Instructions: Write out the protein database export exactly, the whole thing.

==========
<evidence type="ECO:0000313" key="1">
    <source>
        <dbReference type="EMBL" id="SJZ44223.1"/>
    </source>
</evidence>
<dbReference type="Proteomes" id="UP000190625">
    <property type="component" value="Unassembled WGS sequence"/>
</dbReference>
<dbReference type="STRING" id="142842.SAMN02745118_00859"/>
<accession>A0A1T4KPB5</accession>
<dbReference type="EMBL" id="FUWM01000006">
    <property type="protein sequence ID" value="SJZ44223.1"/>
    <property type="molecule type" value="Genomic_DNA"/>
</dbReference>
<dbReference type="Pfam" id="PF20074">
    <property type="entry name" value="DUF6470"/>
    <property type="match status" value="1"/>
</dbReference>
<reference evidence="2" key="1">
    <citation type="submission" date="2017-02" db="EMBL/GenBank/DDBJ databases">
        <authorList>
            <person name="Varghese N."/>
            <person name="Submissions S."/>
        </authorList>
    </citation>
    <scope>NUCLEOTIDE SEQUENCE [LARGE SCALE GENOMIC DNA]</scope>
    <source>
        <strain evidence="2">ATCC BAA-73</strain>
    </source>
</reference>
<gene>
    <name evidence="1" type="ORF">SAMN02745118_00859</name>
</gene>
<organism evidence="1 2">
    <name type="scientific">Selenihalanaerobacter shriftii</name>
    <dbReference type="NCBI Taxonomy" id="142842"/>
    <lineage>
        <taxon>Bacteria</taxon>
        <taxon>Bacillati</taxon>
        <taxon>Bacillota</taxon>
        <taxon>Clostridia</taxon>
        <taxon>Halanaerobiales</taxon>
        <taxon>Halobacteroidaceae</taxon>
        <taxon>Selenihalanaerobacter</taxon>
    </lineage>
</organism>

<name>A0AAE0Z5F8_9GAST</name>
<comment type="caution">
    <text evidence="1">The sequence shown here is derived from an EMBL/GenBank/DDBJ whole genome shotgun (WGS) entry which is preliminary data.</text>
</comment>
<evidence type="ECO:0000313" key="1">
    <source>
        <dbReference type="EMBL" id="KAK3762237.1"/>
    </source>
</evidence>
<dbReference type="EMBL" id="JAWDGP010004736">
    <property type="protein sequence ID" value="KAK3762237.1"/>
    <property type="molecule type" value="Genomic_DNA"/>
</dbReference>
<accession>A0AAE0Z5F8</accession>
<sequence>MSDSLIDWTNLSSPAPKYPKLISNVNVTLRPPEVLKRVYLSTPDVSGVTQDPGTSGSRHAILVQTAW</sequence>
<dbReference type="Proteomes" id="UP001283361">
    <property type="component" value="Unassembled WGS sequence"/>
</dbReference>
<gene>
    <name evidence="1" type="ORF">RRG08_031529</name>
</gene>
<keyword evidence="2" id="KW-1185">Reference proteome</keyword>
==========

<evidence type="ECO:0000313" key="1">
    <source>
        <dbReference type="EMBL" id="SJZ44223.1"/>
    </source>
</evidence>
<dbReference type="Proteomes" id="UP000190625">
    <property type="component" value="Unassembled WGS sequence"/>
</dbReference>
<dbReference type="STRING" id="142842.SAMN02745118_00859"/>
<accession>A0A1T4KPB5</accession>
<dbReference type="EMBL" id="FUWM01000006">
    <property type="protein sequence ID" value="SJZ44223.1"/>
    <property type="molecule type" value="Genomic_DNA"/>
</dbReference>
<dbReference type="Pfam" id="PF20074">
    <property type="entry name" value="DUF6470"/>
    <property type="match status" value="1"/>
</dbReference>
<reference evidence="2" key="1">
    <citation type="submission" date="2017-02" db="EMBL/GenBank/DDBJ databases">
        <authorList>
            <person name="Varghese N."/>
            <person name="Submissions S."/>
        </authorList>
    </citation>
    <scope>NUCLEOTIDE SEQUENCE [LARGE SCALE GENOMIC DNA]</scope>
    <source>
        <strain evidence="2">ATCC BAA-73</strain>
    </source>
</reference>
<gene>
    <name evidence="1" type="ORF">SAMN02745118_00859</name>
</gene>
<organism evidence="1 2">
    <name type="scientific">Selenihalanaerobacter shriftii</name>
    <dbReference type="NCBI Taxonomy" id="142842"/>
    <lineage>
        <taxon>Bacteria</taxon>
        <taxon>Bacillati</taxon>
        <taxon>Bacillota</taxon>
        <taxon>Clostridia</taxon>
        <taxon>Halanaerobiales</taxon>
        <taxon>Halobacteroidaceae</taxon>
        <taxon>Selenihalanaerobacter</taxon>
    </lineage>
</organism>

<name>A0AAE0Z5F8_9GAST</name>
<comment type="caution">
    <text evidence="1">The sequence shown here is derived from an EMBL/GenBank/DDBJ whole genome shotgun (WGS) entry which is preliminary data.</text>
</comment>
<evidence type="ECO:0000313" key="1">
    <source>
        <dbReference type="EMBL" id="KAK3762237.1"/>
    </source>
</evidence>
<dbReference type="EMBL" id="JAWDGP010004736">
    <property type="protein sequence ID" value="KAK3762237.1"/>
    <property type="molecule type" value="Genomic_DNA"/>
</dbReference>
<accession>A0AAE0Z5F8</accession>
<sequence>MSDSLIDWTNLSSPAPKYPKLISNVNVTLRPPEVLKRVYLSTPDVSGVTQDPGTSGSRHAILVQTAW</sequence>
<dbReference type="Proteomes" id="UP001283361">
    <property type="component" value="Unassembled WGS sequence"/>
</dbReference>
<gene>
    <name evidence="1" type="ORF">RRG08_031529</name>
</gene>
<keyword evidence="2" id="KW-1185">Reference proteome</keyword>